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December 04, 2014

American: 'me-too' profit-sharing and healthcare plan options give possible flight attendant contract greater value

On the second day of arbitration hearings between American Airlines and its flight attendants union, the carrier argued that additional clauses for profit-sharing and healthcare plans would make a possible flight attendant contract more valuable.

Both parties have already agreed that the new joint contract between the Association of Professional Flight Attendants and the company will be valued at $112 million more annually than the legacy contracts at American and US Airways.

In its presentation to the arbiters, American's witnesses said the options for profit-sharing and healthcare plans still hold an economic value over the span of the five-year contract, even if the union never exercises the options.

"It may be the case that AA never offers a PS or health plan that is of no more value and APFA never takes these options. But today, these options are at their peak value because these are exercisable for five years," a company witness said, according to a tweet from APFA, which is live-tweeting the hearings on its Twitter account.

American completed its presentation of its arguments on Thursday and the arbiters said they planned to meet that afternoon to discuss a schedule on when it will present its binding arbitration findings.

Keep reading for a full account of Day 2 of the hearings as tweeted by APFA.

-Andrea Ahles

Day 2 - Interest Arbitration - AA called Dr. Darrin Lee, Airline Economist as an expert witness.

Company witness (Dr. Lee) is providing an economic assessment of whether the value of the me too clauses puts the value above $112 million which is the stipulated value of what must be added back into the combined contracts to equal market based in the aggregate. Dr. Lee: (summarized) Any option that is exercised (me too clauses) would provide a greater value than the $112 million. If the options weren't exercised, even unexercised they have a value - a basic economic theory. The profit sharing option is particularly valuable because it allows APFA to reverse the decision that it's already made to take the $50 million value and, based on new information it doesn't currently possess, exercise the option if it serves their purpose.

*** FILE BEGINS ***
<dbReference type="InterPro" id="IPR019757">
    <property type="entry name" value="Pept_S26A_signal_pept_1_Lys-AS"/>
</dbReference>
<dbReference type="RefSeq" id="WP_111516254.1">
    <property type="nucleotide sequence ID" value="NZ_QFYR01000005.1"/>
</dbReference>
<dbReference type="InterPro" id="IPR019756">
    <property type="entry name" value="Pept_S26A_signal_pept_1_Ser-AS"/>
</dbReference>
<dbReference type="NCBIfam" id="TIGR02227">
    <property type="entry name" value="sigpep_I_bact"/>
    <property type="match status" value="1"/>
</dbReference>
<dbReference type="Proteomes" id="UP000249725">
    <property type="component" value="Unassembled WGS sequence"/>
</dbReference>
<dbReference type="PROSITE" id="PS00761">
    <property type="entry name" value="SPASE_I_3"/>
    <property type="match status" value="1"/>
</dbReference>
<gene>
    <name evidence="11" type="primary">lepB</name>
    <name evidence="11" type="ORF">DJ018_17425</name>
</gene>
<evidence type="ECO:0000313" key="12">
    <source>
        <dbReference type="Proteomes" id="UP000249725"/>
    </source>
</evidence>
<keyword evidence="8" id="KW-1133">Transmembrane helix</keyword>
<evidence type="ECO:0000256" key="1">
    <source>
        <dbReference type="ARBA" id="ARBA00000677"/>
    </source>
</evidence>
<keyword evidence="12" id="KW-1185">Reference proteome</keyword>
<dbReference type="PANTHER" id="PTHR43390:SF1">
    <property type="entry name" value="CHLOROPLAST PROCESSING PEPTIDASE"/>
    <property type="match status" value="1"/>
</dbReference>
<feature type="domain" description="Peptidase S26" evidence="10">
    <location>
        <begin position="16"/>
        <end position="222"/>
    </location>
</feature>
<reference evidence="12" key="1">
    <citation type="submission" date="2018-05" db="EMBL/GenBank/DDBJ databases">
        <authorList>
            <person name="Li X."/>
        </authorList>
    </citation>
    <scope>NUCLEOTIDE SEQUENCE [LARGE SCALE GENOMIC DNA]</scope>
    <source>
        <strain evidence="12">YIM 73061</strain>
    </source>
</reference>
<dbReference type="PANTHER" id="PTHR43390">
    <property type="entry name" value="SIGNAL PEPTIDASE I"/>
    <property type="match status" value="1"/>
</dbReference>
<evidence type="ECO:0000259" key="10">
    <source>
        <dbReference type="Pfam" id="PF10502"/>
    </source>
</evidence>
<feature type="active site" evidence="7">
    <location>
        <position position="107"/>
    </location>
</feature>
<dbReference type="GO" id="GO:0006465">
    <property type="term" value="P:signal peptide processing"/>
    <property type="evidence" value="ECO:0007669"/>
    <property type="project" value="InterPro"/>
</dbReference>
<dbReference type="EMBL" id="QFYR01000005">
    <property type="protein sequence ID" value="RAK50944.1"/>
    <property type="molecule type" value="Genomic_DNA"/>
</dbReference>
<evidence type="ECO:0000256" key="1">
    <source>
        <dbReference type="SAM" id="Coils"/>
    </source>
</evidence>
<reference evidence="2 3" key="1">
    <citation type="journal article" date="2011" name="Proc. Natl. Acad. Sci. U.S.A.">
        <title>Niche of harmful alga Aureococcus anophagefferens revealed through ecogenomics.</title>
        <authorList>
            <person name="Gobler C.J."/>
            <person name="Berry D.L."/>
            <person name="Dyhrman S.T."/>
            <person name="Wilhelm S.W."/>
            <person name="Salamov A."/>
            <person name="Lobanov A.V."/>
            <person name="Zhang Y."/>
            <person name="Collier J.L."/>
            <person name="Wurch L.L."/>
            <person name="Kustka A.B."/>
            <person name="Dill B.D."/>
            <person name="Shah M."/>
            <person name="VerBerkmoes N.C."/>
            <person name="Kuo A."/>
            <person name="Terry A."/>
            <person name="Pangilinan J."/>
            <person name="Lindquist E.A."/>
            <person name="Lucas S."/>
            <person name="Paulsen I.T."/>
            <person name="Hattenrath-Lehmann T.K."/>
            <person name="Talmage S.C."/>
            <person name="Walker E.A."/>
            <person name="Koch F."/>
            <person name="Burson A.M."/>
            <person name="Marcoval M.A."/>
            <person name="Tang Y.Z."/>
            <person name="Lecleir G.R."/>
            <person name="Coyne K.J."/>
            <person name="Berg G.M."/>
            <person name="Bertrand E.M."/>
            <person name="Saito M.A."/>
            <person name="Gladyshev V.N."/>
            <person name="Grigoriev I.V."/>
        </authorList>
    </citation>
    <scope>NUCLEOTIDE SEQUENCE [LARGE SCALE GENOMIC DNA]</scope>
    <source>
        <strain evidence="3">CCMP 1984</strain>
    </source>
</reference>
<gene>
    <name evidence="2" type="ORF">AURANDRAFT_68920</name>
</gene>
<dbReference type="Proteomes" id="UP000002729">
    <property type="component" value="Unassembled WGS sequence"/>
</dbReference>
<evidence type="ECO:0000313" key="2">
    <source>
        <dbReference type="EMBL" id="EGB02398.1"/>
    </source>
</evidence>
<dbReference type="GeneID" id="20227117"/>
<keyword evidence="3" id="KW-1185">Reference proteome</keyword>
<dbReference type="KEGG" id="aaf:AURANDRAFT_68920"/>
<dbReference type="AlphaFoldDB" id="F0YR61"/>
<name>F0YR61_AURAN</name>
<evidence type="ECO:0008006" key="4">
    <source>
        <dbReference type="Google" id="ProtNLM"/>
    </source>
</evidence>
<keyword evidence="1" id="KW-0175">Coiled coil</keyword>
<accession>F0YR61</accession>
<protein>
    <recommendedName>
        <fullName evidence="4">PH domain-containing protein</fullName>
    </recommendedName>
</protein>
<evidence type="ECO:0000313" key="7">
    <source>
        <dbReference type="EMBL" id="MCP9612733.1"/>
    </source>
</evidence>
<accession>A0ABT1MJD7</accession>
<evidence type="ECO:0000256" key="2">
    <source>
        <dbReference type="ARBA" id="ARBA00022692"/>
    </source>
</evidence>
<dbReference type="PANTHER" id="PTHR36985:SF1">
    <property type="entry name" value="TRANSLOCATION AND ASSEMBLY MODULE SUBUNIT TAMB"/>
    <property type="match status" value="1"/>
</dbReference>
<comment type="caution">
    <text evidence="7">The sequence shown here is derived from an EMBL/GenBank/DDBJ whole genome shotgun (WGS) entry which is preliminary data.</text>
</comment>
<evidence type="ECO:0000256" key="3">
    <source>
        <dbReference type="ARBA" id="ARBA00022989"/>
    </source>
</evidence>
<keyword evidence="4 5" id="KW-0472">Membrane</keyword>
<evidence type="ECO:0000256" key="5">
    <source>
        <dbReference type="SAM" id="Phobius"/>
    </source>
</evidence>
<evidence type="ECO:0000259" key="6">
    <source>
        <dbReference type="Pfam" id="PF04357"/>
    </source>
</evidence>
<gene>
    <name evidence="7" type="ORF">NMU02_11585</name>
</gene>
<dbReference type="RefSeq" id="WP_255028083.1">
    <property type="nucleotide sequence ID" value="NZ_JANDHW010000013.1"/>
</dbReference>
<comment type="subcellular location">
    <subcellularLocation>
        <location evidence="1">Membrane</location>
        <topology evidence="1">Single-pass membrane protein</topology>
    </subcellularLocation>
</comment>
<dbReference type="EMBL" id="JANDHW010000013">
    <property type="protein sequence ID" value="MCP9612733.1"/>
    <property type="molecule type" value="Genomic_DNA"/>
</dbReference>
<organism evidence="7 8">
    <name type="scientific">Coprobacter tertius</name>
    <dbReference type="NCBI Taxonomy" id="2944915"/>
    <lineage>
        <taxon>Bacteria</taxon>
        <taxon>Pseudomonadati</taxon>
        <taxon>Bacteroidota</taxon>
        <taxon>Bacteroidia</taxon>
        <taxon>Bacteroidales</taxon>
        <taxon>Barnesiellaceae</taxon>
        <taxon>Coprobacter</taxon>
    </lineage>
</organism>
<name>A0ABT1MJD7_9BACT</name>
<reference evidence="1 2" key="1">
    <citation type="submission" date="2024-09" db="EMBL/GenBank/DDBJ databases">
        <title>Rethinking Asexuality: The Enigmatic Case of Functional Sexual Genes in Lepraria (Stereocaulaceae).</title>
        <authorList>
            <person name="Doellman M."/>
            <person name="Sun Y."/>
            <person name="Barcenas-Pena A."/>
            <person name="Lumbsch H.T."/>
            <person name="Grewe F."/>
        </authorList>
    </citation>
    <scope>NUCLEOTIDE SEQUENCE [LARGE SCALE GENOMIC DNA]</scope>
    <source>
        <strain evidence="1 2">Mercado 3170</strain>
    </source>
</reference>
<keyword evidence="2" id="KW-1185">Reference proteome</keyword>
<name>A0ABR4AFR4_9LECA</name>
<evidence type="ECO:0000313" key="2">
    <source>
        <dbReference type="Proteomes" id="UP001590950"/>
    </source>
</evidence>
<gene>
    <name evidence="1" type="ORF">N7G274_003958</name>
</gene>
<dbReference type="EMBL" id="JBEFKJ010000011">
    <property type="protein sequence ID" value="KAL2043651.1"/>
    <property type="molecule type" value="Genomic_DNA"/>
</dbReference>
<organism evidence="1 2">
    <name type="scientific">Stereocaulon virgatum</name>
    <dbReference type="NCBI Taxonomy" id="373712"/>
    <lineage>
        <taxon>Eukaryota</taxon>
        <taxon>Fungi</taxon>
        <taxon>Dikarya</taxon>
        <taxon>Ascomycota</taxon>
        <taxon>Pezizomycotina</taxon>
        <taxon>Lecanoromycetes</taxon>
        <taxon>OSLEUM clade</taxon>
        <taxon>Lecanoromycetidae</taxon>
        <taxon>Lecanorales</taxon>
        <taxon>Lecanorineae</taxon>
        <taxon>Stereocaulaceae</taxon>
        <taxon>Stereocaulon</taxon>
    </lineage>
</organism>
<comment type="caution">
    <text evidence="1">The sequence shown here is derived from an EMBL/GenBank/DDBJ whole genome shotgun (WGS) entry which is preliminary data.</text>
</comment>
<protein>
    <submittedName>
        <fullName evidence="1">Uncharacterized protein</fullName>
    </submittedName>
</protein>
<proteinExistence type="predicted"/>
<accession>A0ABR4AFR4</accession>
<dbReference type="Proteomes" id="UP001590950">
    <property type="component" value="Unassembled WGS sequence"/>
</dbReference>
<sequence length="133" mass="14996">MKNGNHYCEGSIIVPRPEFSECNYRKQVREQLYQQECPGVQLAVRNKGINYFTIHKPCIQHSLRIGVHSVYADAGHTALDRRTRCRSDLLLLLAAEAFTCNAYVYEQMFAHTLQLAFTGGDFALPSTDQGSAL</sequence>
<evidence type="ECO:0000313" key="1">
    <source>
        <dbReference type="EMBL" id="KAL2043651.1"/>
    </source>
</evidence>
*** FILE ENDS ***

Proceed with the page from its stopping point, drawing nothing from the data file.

The me too options provide value as all options do. The holder of the option is bestowed a right. The right via APFA is to have the company match terms on some future event. Example: PS option, APFA has the option of reversing its decision of $50 million if the company is to agree on PS for another workgroup. There's a counter party to an option. The company is obliged to exercise the option. If the union exercises option of PS in the event another workgroup is offered PS, APFA has yet another option which is to revisit the earlier decision and decide whether it's more valuable to retain the $50 million or take the PS. Same goes for the health me too clauses. 3 reasons why the options have values: 1. exercised options provide value to the holder of that option. It's reasonable to assume that APFA would only exercise the health or PS option if it made them better off. This is called revealed preference. Unexercised options - APFA may decide not to exercise. At that point, do those clauses provide APFA with any value. Yes they do. All options provide the holder with value. BLOCH: If there is no possibllity of a payoff, isn't if fair to say that the option is much less value? Lee: Yes very good point. the price of the option is based on a whole number of things. time, probability of events in the future... say the only thing in the morning you eat is Cheerios. Your grocery story has 100 types of cereal. The fact that the store offers all of those options, and you only eat Cheerios, there is still 100 types of cereal. You may develop one day in the future an aversion to oats. You then have an option to switch cereals. Block: If I were offered the first trip to Pluto, I probably wouldn't take it. Lee: Someone might be. This isn't a tradeable option - it's between APFA and the company. pricing might be more complicated because there is no market for the option. The key factor is we have a party who is bestowed a right and a party that is given an obligation. The counterparty (AA) is imposed cost and there's a party who receives a benefit (APFA).

Roberta Golick (one of the arbitrators): how does one attribute an economic value to a right that may not be exercised. Lee: I've not been asked to price the option. What is the price you'd place on the option, I would have to give it some thought. I can tell you for sure that with 100% certainty that it does have real economic value. I have slides that will speak to profit sharing. The issue of economic value is thinking of it in 2 ways. "What cost does it impose on the company?" one example is - it limits the options / flexibility of the company going forward to negotiate future CBAs. The company has no intention of starting profit sharing for other unions. These twists and turns in bargaining is unpredictable. When another work group is negotiating, and because the other work group was williing to trade wages for a better health care plan, that may work for them. Knowing that APFA has the right to trade in the $50 million for PS imposes a real cost to the company. The company doesn't want to be restricted in any way.